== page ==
General Electric posted a cool video of jet engine fuel nozzles being fabricated–in one piece–with a 3-D printing process. Extensive data collection during the process is done for quality control purposes (they use the term “big data,” of which I am not overly fond.)
Welders have monitored weld pools for centuries with shaded glasses, listening to the “bacon sizzle” of the molten metal, and later using infrared sensors, cameras, and pyrometers. GE is collecting all this data, as well as information from sensors checking the mechanical stability of the 3-D printing machines and the laser beams, and feeding it into algorithms that reduce terabytes of raw data to megabytes of useful information.
It seems that certain skills, such as understanding what is happening to molten metal via direct sensory perception, are becoming less important in this manufacturing process…other skills, surely, are becoming more important. It would be both interesting and worthwhile for someone to perform a multi-decade analysis of the actual skill mix required to produce a particular product. For example, how does the set of skills that built the J-47 jet engine in the early 1950s compare with the set of skills for building the engines being produced today? Millions of words and trillions of pixels have been devoted..by academics, journalists, consultants, educators, and even the occasional practitioner…to talking about “jobs of the future,” but a high proportion of this writing and talking is of the hand-waving variety. It would be nice to see some serious historical (and quantitative) comparative research.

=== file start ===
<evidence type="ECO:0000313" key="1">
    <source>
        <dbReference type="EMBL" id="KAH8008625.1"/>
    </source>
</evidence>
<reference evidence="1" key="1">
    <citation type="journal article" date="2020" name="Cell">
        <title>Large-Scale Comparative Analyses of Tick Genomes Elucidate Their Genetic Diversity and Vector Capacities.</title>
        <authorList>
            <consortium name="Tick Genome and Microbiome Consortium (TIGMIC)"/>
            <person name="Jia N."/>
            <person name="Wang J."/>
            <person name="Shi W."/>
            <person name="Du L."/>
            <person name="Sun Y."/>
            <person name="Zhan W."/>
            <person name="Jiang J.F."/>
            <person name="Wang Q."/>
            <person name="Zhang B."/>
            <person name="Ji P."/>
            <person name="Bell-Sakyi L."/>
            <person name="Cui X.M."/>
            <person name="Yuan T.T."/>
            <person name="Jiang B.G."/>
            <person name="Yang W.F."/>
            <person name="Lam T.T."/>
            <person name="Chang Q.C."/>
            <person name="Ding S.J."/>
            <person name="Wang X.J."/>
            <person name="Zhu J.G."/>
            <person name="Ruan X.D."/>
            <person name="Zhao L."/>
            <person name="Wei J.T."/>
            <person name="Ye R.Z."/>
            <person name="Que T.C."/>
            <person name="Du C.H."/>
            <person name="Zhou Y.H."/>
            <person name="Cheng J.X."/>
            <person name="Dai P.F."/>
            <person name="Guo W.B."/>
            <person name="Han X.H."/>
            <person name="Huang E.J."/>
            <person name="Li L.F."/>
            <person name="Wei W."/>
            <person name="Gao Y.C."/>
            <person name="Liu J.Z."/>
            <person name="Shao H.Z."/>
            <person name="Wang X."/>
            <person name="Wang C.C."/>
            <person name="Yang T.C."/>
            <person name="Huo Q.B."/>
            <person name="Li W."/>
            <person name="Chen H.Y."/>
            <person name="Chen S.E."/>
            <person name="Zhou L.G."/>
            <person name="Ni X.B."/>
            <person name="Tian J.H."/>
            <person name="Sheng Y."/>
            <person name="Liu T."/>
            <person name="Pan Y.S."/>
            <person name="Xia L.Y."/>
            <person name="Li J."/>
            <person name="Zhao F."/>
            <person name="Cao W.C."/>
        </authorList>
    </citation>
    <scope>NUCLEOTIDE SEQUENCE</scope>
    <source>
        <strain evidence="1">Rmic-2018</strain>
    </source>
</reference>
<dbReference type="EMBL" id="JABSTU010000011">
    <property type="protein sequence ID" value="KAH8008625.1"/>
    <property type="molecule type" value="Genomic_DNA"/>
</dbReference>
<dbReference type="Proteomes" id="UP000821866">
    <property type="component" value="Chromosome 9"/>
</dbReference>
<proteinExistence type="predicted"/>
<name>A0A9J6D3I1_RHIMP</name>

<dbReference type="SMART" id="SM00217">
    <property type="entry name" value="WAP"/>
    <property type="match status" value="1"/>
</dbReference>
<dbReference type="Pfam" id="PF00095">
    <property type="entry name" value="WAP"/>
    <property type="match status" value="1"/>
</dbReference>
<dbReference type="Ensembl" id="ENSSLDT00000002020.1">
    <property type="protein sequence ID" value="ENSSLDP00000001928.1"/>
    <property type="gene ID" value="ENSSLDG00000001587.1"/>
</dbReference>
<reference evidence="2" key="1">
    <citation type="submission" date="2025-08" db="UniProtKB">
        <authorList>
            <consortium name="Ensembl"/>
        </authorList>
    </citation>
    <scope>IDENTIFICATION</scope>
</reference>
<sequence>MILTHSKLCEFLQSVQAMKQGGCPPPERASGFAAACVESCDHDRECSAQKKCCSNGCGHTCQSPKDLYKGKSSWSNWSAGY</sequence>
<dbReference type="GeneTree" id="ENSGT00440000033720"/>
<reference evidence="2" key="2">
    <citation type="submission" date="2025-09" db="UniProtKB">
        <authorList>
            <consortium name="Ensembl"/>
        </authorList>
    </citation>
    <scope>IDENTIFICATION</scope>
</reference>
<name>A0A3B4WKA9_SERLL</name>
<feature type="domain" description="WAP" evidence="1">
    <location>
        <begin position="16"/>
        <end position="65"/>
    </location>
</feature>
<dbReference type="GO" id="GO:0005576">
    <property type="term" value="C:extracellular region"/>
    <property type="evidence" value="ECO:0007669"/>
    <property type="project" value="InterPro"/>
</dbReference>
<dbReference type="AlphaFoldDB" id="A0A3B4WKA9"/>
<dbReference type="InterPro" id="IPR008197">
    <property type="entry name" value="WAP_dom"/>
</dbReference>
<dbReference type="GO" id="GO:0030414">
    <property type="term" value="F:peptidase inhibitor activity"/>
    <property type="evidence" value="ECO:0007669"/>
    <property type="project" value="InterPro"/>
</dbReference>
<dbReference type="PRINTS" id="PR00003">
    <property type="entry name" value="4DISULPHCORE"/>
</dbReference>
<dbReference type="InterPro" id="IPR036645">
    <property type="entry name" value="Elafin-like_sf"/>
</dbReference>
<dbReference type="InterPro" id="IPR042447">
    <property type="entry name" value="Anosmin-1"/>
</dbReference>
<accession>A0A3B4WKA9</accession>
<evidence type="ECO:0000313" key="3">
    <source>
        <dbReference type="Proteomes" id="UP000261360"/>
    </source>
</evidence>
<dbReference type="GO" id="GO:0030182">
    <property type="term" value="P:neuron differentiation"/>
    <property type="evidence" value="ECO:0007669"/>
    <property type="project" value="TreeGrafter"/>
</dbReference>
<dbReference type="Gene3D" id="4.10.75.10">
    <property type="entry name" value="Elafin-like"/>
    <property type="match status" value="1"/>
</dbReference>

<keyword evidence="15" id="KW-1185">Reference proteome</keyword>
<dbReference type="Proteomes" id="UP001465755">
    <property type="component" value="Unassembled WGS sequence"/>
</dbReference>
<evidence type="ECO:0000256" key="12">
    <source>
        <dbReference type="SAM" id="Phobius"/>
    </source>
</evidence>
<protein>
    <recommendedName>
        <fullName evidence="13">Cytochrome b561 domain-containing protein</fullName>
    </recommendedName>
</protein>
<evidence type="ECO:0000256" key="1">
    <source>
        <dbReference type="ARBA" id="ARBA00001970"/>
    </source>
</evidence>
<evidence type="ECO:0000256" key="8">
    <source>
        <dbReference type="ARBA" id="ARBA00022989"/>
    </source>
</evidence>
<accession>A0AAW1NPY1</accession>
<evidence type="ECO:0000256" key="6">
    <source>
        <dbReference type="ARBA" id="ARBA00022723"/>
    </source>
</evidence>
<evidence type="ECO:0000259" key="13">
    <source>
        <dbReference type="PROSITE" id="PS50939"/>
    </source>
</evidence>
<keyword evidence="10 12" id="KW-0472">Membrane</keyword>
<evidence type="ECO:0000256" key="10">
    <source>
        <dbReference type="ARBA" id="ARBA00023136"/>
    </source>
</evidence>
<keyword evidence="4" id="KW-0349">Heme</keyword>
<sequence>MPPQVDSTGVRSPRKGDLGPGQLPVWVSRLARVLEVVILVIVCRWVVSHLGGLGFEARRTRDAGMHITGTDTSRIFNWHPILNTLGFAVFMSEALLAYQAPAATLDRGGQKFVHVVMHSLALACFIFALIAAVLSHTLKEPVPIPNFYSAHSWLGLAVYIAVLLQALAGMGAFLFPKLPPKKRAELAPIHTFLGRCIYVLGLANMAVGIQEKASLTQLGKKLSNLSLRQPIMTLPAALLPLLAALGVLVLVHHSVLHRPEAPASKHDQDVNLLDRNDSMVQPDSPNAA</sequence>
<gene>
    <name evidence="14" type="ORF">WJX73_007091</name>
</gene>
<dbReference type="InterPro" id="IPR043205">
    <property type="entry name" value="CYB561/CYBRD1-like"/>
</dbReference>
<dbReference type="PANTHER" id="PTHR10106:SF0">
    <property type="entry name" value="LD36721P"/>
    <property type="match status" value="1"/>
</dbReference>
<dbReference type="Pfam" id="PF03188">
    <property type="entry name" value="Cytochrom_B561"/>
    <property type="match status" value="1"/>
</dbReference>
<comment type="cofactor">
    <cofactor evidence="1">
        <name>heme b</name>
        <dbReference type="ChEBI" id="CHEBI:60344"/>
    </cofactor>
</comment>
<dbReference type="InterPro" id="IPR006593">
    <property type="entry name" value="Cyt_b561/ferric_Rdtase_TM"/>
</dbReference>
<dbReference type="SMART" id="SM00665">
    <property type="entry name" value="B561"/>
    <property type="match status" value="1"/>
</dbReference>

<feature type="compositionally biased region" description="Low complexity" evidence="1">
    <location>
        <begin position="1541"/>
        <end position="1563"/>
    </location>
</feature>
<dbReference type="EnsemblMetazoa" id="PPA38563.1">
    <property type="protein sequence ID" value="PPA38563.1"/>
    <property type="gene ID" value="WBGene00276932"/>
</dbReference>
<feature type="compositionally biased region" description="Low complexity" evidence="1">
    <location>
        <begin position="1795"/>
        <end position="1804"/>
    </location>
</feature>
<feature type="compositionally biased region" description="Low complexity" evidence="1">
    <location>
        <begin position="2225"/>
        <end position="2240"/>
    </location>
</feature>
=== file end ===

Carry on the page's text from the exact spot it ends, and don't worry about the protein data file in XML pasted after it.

More on 3-D printing in today’s WSJ. Note that the Ford and Mattel examples are for 3-D printing of prototypes, not of actual customer products.